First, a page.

“Open banking is being used by the majority of companies as the method of validating the income and credentials of the prospective tenant. In my view this is extremely dangerous,” he warns. “Instead of taking up references and checking the information, they are just relying on the equivalent of a bank statement – it shows money coming in and money going out. You don’t know if it’s showing employment or a contract position or a temporary position, or if the person has resigned, you don’t know if it includes bonuses.
“You are always trying to make a future projection about the client and if you are just relying on a few bank statements it isn’t going to work.” He adds, “There are no short cuts in doing a good job… my old company operated in exactly the same way – sometimes it becomes a mini investigation and you have to have the investigative talents to be able to drill down and trace the missing information. Our job is to get to the truth.”
Diligent’s referencing service costs £16.50, with the first guarantor free of charge, while legal protection insurance is a very reasonable £99.95.
“There is a correlation between the cost of rent guarantee and the standard of referencing,” observes Sandley. “If you want to get to the truth of how good the referencing company is, ask the price of the rent guarantee.” He agrees with Halstead that, at the end of the day, you get what you pay for – “£16.50 to check somebody out thoroughly so you have confidence in relation to how that tenant is going to perform. One, you get your money, two, you don’t have to chase money and possibly go to court, and more importantly, you don’t potentially lose the landlord.”
Open Banking used well
Good2Rent is a relative newcomer to the referencing arena, but founder and CEO Anthony Quirk has been in estate agency for more than 20 years. He also founded the valuation firm, MyVal.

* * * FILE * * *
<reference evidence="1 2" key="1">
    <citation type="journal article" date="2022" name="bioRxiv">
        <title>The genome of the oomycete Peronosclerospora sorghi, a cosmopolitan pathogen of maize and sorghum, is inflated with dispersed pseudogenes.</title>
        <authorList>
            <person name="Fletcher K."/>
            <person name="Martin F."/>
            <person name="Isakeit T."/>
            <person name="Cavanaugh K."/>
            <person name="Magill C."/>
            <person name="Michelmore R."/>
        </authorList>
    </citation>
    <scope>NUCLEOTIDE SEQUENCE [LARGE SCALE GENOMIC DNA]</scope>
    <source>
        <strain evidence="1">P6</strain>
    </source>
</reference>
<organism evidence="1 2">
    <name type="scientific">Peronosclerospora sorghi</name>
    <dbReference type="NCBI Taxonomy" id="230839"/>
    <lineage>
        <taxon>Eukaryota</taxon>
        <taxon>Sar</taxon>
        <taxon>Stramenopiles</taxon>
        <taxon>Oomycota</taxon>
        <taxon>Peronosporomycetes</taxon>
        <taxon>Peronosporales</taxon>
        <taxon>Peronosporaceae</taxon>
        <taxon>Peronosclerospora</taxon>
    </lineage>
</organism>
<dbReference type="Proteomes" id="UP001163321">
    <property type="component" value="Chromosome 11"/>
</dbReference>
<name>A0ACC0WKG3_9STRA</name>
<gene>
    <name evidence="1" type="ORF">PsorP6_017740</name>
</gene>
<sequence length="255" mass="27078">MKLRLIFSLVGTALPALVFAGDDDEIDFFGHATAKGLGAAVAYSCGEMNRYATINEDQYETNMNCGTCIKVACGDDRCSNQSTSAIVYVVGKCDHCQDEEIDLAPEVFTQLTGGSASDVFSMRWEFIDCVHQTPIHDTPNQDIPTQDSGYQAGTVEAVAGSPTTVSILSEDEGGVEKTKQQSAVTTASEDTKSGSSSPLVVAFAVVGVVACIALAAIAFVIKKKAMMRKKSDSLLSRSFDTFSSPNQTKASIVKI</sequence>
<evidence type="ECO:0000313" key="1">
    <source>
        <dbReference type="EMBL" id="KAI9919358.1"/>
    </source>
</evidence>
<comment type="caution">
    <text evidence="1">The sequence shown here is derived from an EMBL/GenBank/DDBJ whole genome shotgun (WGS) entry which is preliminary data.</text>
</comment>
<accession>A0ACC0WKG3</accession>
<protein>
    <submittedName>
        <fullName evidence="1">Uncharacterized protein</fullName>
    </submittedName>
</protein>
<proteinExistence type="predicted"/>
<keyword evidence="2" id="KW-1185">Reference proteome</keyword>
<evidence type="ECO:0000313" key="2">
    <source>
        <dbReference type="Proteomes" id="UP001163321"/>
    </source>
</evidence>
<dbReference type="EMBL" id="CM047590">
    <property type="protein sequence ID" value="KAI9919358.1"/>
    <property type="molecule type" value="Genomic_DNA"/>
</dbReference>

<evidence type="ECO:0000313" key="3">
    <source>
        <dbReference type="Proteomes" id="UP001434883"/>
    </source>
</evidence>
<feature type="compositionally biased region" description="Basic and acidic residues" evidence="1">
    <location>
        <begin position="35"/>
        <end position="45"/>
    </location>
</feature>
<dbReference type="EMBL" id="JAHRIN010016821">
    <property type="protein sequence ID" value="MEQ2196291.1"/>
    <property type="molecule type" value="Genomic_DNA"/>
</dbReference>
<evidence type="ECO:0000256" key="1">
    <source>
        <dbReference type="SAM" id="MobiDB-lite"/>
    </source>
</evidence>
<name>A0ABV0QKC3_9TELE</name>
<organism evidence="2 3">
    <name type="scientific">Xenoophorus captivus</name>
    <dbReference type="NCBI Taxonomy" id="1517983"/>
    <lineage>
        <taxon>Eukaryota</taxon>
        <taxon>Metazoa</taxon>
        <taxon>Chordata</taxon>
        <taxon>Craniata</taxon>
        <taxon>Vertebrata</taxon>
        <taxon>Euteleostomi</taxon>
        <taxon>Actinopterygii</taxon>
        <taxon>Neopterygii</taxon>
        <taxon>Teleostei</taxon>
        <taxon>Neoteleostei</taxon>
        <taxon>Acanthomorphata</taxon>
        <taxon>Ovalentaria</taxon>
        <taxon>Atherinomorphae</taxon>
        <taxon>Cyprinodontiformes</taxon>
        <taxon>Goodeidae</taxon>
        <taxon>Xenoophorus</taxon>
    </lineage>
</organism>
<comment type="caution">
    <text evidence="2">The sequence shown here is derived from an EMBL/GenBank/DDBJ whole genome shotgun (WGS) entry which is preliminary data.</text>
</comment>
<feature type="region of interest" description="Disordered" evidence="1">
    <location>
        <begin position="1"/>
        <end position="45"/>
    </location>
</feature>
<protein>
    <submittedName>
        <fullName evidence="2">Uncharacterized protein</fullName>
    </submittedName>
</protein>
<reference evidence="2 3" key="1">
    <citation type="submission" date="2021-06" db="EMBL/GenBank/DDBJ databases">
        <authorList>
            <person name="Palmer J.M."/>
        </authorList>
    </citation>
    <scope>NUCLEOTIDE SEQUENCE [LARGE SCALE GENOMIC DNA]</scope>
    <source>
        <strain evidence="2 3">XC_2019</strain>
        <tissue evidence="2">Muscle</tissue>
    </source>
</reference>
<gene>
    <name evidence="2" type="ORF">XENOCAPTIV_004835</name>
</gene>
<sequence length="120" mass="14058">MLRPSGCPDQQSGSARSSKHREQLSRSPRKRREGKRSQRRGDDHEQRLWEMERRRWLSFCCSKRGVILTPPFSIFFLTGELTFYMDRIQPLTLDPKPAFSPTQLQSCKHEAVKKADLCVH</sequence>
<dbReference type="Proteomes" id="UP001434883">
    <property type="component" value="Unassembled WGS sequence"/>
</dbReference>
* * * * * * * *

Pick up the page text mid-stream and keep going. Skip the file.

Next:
Quirk is a firm believer that Open Banking can be relied upon to most of the donkeywork in assessing a tenant’s ability to pay, but Good2Rent does ask for 12 months’ statements. It also partners with Yoti to carry out ID checks, and its Instant package, including employment validation, credit check and proof of residency, is just £5. The comprehensive package, at £10, adds landlord and employer references.
We will introduce them to 15 agents and email the agents to say they are looking for a property and we have already referenced them – that’s free to the tenant and agent. Anthony Quirk CEO, Good2Rent.
Good2Rent also offers a Rent Match service for agents, tied into its Rental Passport for tenants. “We’ll ask a load of questions like where are you looking, what type of property, price ranges, we’ll then do a reference which includes a credit check as standard, and we will introduce them to 15 agents and email the agents to say they are looking for a property in your area and we have already referenced them,” explains Quirk. “That’s all free for the agent and the tenant – we only charge £10 if they download the reference.”
A VIP Viewer service is also in the works, which will allow Good2Rent to handle portal leads for agents – apart from a £50 set-up fee, there will be no additional costs. “If we get 15 enquiries on one property through a portal lead, five or six may go through VIP Viewer service – we’ll prioritise them, contact them and send them back to the agent.”
Troubled times are looming. It has never been so important to ensure tenant references are accurate and thorough.